Andrew Grima is one of the most celebrated jewellers of the 20th Century. Rightly so, Grima made “big jewels that were daring, fantastic, even flamboyant but without being clumsy or brash” (Hinks, 1983).
Grima was born in Rome in 1921 and came to the UK aged 5. He had an engineers background, studying the subject at university and serving with the Royal Engineers in India and Burma throughout World War Two.
After the war, Grima married Helen Haller. Haller’s father ran a jewellery business, specialising in cast jewels for export. Grima took over his father in law’s business in 1951 and started to design his own jewellery in the 1960s. In Twentieth-Century British Jewellery, Hinks states that Grima was inspired to “design jewels for the smart, intelligent, newly independent woman of the sixties.” He had his own strong ideas about what jewellery should be and what it should represent. He disagreed with the notion of jewellery just as a showcase for the gems that adorned it, and disliked using platinum in his jewellery.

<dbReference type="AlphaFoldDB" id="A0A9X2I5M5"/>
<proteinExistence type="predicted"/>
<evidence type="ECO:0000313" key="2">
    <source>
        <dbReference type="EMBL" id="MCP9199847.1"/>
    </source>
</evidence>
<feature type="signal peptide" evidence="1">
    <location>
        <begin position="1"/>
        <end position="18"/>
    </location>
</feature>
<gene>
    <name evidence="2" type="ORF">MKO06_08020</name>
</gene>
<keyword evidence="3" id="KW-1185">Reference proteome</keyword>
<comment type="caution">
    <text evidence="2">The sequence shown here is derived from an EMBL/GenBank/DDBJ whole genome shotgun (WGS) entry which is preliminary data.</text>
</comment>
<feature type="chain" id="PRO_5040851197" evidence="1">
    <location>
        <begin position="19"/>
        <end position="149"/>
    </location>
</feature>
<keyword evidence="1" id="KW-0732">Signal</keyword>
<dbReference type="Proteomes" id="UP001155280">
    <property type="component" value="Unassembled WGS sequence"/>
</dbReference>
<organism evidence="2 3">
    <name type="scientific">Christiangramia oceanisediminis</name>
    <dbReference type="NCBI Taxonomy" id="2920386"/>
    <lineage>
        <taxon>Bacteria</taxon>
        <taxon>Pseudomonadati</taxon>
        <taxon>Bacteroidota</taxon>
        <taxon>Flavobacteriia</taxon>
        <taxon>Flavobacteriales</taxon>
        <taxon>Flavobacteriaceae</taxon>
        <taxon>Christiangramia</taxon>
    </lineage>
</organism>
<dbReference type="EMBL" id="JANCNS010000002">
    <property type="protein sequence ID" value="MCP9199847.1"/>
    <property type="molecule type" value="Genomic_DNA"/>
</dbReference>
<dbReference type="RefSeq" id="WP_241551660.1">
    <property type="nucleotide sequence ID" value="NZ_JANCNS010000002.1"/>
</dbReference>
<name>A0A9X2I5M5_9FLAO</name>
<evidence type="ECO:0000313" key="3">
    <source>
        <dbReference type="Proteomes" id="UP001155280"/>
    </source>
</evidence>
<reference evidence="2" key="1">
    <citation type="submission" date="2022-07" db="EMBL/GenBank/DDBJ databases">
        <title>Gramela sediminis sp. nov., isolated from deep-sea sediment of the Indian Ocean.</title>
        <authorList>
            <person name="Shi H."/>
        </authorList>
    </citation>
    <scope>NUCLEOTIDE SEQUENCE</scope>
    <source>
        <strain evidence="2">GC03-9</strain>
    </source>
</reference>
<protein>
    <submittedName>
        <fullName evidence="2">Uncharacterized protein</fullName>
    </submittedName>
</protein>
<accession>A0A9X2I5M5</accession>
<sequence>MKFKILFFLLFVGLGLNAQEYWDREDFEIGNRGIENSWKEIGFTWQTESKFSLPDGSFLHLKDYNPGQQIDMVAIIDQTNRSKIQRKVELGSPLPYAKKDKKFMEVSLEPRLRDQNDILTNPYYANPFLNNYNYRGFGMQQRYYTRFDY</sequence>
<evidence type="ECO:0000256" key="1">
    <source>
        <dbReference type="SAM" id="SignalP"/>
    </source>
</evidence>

Grima’s work incorporates gemstones such as tourmalines, peridots, opals, aquamarines and topaz, although almost half of his jewels are set with diamonds in gold. As was the fashion in 1960s jewellery, some pieces incorporate uncut minerals set as gems, featuring slabs of agate, ruby and quartz crystals and shells.
One of Grima’s great achievements was his ‘About Time’ collection in collaboration with Omega. Grima designed a collection of 86 pieces for the collaboration, comprising watches, jewellery and pillboxes. The watches in the ‘About Time’ collection all had one theme in common; each watch face was either seen through a precious stone or concealed by one. A highly collectable collaboration to this day, pieces by Grima and Omega are fetching increasingly high prices under the hammer.
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